- Pay It! Make your payments religiously, until the balance is zero.
- Sustain It! Just like the tendency to gain weight right after a diet, you may be tempted to rack up a balance on your credit card again. Don't Do It!!! Learn from the past.
Other Online Credit Card Payoff Calculators
Below is a list of online calculators used to check the spreadsheet, and a couple calculators that let you do a bit more fancy calculations.
- What will it take to pay off my credit card? : at Bankrate.com. A simple credit card payoff calculator similar to the spreadsheet above.
- Credit Card Payoff : at dinkytown.net. This calculator lets you also include one or two future purchases, average monthly charges, and an annual fee.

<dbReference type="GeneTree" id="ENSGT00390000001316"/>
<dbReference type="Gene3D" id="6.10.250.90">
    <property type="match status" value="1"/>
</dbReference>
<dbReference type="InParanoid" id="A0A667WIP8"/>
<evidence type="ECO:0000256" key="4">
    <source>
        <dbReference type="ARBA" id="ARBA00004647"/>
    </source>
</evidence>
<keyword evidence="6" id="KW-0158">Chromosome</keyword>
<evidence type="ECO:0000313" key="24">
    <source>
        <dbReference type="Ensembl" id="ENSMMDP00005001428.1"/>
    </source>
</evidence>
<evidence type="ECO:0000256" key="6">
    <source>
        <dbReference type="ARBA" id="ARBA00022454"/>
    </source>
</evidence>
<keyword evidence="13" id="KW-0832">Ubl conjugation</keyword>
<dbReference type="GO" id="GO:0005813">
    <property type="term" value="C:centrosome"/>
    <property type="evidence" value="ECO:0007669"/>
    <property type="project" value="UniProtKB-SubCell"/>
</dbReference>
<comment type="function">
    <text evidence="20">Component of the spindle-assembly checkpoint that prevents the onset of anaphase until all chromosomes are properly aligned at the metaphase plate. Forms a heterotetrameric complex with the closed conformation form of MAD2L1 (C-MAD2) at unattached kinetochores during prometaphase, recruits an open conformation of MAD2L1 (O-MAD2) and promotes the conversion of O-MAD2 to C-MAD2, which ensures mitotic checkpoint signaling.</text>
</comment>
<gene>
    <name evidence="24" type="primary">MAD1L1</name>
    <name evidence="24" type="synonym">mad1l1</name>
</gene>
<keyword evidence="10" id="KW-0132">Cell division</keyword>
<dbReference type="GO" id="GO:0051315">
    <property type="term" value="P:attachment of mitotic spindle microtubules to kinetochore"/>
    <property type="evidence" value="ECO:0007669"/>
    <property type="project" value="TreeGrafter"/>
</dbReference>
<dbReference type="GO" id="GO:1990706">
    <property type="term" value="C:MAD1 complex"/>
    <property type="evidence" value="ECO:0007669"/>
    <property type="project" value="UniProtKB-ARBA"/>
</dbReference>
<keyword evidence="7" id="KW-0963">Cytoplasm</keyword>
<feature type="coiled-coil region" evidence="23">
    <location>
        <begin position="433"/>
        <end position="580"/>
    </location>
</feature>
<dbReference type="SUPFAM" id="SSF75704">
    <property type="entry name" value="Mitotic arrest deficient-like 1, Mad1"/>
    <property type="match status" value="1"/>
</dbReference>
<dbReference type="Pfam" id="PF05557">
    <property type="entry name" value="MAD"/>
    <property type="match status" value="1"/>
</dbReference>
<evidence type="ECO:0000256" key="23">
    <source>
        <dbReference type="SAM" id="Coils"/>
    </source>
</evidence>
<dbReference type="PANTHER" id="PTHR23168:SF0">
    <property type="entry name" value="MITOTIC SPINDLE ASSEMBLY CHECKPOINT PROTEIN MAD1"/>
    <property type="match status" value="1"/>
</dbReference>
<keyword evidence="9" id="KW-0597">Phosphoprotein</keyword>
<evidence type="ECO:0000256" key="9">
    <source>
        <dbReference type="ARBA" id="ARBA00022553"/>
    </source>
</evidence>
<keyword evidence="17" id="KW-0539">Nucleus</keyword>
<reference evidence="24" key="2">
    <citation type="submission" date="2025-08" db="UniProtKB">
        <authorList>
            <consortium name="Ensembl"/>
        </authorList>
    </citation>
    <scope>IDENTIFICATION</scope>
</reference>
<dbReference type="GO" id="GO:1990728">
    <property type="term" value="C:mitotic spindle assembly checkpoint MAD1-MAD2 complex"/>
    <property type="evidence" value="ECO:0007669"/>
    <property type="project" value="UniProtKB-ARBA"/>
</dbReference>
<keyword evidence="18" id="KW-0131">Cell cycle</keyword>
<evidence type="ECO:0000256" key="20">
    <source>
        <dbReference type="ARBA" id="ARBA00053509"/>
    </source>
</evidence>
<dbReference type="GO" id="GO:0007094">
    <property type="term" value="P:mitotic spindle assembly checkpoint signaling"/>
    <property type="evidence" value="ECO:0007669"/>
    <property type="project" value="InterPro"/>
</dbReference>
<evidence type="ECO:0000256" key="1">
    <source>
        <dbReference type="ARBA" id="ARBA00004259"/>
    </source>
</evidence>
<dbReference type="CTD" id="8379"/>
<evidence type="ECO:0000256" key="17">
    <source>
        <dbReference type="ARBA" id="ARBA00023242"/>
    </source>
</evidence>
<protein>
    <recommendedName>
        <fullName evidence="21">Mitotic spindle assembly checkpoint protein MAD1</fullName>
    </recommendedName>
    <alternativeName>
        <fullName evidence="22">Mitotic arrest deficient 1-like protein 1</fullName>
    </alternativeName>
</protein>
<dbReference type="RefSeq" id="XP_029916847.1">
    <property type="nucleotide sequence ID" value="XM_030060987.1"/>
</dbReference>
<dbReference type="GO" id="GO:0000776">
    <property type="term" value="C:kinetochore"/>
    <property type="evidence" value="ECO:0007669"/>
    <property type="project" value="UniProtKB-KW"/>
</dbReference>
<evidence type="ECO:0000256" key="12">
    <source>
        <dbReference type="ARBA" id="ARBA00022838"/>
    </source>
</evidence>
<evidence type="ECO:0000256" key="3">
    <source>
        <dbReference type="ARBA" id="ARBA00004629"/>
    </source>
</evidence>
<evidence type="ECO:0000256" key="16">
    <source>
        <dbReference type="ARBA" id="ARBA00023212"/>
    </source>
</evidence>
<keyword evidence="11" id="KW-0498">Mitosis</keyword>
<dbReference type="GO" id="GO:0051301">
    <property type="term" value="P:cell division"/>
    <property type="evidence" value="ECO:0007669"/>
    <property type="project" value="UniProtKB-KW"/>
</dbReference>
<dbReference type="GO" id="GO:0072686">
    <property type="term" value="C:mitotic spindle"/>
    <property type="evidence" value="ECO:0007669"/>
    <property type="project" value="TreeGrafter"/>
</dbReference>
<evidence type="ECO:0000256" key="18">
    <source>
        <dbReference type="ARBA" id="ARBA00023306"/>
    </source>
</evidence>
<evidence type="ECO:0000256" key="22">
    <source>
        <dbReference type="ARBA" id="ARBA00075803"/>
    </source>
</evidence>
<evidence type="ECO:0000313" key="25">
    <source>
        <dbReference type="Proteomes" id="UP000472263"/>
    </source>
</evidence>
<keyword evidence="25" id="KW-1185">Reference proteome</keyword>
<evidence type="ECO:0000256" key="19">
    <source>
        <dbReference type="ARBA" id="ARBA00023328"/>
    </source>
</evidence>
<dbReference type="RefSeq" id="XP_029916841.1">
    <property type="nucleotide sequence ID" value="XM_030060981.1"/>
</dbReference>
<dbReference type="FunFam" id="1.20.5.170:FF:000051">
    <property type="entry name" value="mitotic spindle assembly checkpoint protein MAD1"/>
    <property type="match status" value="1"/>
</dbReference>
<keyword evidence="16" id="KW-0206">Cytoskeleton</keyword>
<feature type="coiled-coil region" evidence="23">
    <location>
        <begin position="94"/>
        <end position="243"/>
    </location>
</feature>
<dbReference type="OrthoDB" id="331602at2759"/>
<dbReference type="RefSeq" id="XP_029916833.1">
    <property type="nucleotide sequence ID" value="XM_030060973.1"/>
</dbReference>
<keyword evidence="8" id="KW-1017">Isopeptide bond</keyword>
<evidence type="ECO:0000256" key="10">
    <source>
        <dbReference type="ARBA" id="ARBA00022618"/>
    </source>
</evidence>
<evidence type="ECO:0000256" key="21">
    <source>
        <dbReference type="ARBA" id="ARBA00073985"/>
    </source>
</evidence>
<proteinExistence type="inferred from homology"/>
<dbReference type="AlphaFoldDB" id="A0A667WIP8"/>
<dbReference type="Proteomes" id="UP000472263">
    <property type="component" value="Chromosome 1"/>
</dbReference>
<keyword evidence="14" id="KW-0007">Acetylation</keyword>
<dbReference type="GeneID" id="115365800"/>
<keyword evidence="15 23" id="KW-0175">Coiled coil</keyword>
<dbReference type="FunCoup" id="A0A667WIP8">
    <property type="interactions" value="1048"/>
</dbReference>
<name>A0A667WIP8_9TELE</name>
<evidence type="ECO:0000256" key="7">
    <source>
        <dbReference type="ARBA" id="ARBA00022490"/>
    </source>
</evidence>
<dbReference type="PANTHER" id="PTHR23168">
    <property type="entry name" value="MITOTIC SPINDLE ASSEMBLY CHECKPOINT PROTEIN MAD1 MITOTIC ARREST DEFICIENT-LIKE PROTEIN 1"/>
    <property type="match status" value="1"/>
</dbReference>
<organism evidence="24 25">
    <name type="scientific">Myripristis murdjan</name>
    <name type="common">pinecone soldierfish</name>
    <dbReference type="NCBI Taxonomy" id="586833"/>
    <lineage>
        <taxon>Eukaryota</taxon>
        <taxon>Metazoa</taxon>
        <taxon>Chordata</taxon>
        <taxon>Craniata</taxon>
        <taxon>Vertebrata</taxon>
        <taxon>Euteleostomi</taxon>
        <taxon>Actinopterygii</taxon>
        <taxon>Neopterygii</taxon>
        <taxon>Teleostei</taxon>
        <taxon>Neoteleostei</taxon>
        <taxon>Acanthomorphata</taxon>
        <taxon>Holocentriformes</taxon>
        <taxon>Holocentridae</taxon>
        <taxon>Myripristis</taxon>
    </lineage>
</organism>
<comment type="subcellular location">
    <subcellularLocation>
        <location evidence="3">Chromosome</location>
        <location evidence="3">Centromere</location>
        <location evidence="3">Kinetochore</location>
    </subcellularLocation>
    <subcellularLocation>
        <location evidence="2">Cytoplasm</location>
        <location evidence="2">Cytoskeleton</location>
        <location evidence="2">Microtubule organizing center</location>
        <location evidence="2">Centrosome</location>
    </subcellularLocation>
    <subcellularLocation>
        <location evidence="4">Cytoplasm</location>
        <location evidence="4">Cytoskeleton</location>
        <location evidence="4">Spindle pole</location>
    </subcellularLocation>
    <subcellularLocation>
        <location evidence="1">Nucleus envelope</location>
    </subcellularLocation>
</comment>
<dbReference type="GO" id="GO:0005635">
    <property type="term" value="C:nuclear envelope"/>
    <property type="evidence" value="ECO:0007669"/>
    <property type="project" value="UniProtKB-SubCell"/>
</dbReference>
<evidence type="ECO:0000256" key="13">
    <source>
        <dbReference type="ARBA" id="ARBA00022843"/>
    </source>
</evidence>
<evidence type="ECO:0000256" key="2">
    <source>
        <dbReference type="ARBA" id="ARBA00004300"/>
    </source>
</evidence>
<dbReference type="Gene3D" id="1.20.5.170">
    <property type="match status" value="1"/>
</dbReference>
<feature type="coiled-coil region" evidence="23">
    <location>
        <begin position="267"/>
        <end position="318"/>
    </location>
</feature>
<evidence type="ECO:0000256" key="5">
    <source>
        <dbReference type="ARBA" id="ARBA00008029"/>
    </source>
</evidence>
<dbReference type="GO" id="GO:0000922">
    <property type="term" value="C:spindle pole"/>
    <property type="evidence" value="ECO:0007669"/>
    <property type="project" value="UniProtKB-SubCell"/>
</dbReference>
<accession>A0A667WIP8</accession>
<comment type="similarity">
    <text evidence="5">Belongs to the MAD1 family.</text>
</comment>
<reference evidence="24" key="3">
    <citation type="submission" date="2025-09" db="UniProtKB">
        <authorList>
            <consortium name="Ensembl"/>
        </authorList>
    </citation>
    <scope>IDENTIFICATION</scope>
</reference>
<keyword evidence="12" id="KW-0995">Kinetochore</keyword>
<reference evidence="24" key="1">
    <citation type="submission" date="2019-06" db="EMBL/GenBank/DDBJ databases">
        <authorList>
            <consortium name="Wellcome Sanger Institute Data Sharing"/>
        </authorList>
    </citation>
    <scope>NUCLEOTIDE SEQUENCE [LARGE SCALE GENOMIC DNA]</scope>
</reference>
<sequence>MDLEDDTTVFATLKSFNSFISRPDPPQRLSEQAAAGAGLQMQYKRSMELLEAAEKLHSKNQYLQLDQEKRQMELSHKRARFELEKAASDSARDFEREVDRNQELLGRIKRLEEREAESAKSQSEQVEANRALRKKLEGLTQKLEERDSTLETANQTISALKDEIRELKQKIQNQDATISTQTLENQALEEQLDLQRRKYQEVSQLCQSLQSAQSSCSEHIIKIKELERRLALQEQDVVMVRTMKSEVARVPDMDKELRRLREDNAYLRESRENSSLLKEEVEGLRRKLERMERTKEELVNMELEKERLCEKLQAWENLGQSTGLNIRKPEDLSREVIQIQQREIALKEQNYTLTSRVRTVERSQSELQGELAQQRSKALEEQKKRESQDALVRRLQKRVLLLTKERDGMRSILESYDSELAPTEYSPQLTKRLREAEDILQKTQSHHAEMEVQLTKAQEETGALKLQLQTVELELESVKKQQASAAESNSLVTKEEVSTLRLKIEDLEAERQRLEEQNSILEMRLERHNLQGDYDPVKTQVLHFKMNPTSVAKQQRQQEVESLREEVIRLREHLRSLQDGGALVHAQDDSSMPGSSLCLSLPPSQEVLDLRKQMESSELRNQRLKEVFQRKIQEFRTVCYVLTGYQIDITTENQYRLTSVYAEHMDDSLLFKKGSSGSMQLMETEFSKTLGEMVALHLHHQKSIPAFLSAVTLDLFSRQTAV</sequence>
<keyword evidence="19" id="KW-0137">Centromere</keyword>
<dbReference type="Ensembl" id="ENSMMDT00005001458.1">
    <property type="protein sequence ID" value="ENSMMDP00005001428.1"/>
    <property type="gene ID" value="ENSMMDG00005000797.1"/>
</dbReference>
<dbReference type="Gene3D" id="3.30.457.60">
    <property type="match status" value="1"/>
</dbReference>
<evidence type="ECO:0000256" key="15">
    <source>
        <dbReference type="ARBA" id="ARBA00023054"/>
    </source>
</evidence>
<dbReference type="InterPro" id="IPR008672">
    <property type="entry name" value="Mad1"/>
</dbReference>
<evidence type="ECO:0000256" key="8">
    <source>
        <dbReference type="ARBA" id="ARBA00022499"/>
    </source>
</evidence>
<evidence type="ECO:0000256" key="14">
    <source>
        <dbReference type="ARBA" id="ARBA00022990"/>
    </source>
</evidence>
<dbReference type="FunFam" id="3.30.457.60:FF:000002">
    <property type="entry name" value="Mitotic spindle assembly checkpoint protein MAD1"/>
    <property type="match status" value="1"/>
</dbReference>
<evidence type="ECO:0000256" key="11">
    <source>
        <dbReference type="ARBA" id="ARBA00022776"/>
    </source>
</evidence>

More Debt and Loan Calculators
- Debt Reduction Calculator
- Mortgage Payment Calculator
- Auto Loan Calculator
- Balloon Payment Loan Calculator
- Extra Payment Mortgage Calculator
Resources and References
- 5 Tips for Getting the Most from your Credit Card at FederalReserve.org - Pay on time, stay below your limit, avoid fees, pay more than the minimum and watch for changes in terms.
- Choosing and Using Credit Cards at www.ftc.gov
- Lower Your Credit Card Interest Rate at Bankrate.com - How to lower your rate with a simple phone call.
Disclaimer: This spreadsheet and the information on this page is for hypothetical and illustrative purposes only, and is not meant to be taken as investment or financial advice. Your individual situation is unique, and we do not guarantee the results or the applicability to your situation. You should seek the advice of qualified professionals regarding financial decisions.